Despite all of his setbacks, Junior is a smart guy, exited to start geometry on his first day of high school. But when he discovers the class textbook is the same one his mom used, Junior knows the reservation is only holding him back. He transfers to Reardon, a school in a nearby rich, white farm town, where he can get the most out of his education despite being the only Indian kid. Junior struggles to fit in and make friends while balancing his life on the reservation, where most people have turned their backs on him. When Junior gets a chance to play his old team on the basketball court, he has to confront his old and new identities and decide who he really is inside.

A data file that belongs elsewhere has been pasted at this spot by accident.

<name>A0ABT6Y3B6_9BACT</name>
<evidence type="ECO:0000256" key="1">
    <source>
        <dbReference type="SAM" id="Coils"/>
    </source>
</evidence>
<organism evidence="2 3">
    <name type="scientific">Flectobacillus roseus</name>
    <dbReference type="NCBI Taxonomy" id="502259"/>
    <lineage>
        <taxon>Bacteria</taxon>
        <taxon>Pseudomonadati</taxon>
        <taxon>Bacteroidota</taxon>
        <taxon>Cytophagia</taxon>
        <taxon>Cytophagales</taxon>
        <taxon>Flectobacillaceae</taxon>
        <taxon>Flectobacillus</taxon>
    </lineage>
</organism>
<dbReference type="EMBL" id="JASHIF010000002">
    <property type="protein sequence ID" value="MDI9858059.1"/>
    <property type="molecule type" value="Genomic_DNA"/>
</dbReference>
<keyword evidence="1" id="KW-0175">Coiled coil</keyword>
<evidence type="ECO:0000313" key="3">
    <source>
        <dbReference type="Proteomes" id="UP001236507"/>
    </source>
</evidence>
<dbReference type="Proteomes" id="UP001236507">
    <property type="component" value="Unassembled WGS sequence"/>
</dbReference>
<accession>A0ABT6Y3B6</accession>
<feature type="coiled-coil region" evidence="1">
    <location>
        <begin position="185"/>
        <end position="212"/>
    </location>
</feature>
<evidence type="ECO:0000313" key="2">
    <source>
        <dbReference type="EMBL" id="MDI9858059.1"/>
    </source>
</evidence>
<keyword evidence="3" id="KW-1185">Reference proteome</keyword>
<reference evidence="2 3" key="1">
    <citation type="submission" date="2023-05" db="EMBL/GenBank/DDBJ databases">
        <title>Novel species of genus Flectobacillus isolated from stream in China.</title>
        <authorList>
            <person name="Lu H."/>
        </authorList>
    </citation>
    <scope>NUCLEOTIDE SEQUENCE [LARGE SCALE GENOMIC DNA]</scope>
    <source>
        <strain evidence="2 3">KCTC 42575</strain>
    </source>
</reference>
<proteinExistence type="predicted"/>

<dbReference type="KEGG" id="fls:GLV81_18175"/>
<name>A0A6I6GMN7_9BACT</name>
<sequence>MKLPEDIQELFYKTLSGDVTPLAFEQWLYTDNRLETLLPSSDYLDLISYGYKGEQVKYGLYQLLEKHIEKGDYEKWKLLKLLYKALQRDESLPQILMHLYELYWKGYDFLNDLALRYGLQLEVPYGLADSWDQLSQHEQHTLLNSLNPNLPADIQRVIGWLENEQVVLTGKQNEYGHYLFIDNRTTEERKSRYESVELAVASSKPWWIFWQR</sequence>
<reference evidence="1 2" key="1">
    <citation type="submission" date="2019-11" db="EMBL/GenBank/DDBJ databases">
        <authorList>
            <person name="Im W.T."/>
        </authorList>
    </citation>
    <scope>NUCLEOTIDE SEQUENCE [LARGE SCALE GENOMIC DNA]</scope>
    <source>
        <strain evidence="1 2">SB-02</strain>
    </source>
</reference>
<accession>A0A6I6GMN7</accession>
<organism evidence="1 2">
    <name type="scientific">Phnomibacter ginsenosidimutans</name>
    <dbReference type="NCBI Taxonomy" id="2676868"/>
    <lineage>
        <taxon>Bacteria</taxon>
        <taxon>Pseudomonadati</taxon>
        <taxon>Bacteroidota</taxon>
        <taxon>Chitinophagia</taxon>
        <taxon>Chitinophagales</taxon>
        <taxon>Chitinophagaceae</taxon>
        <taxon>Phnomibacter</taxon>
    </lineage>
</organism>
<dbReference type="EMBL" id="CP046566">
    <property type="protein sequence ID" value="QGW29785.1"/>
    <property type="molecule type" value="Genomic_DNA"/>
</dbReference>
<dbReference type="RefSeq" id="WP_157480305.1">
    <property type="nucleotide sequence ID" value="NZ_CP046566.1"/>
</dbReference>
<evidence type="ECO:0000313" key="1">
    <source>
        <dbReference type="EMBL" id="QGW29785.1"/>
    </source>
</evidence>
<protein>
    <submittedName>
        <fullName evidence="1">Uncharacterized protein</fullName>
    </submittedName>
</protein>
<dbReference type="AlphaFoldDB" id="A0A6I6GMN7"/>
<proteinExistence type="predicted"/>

A great site to learn about Native American legends, like the one Junior’s dad shares about Turtle Lake (Alexie 223), is First People of America and Canada.
Teachers and librarians can also find great print and online resources on the Native American Children’s and Young Adult Literature page from the University of Illinois at Urbana-Champaign.
26.4 (2008): 75. EBSCOhost. Web. 21 June 2015.
York: Little, Brown and Company, 2007. Print.
Consider listening to this book, narrated by the author, which won the 2009 Odyssey Award!
Alexie, Sherman. The Absolutely True Diary of a Part-Time Indian. Recorded Books, 2008. CD.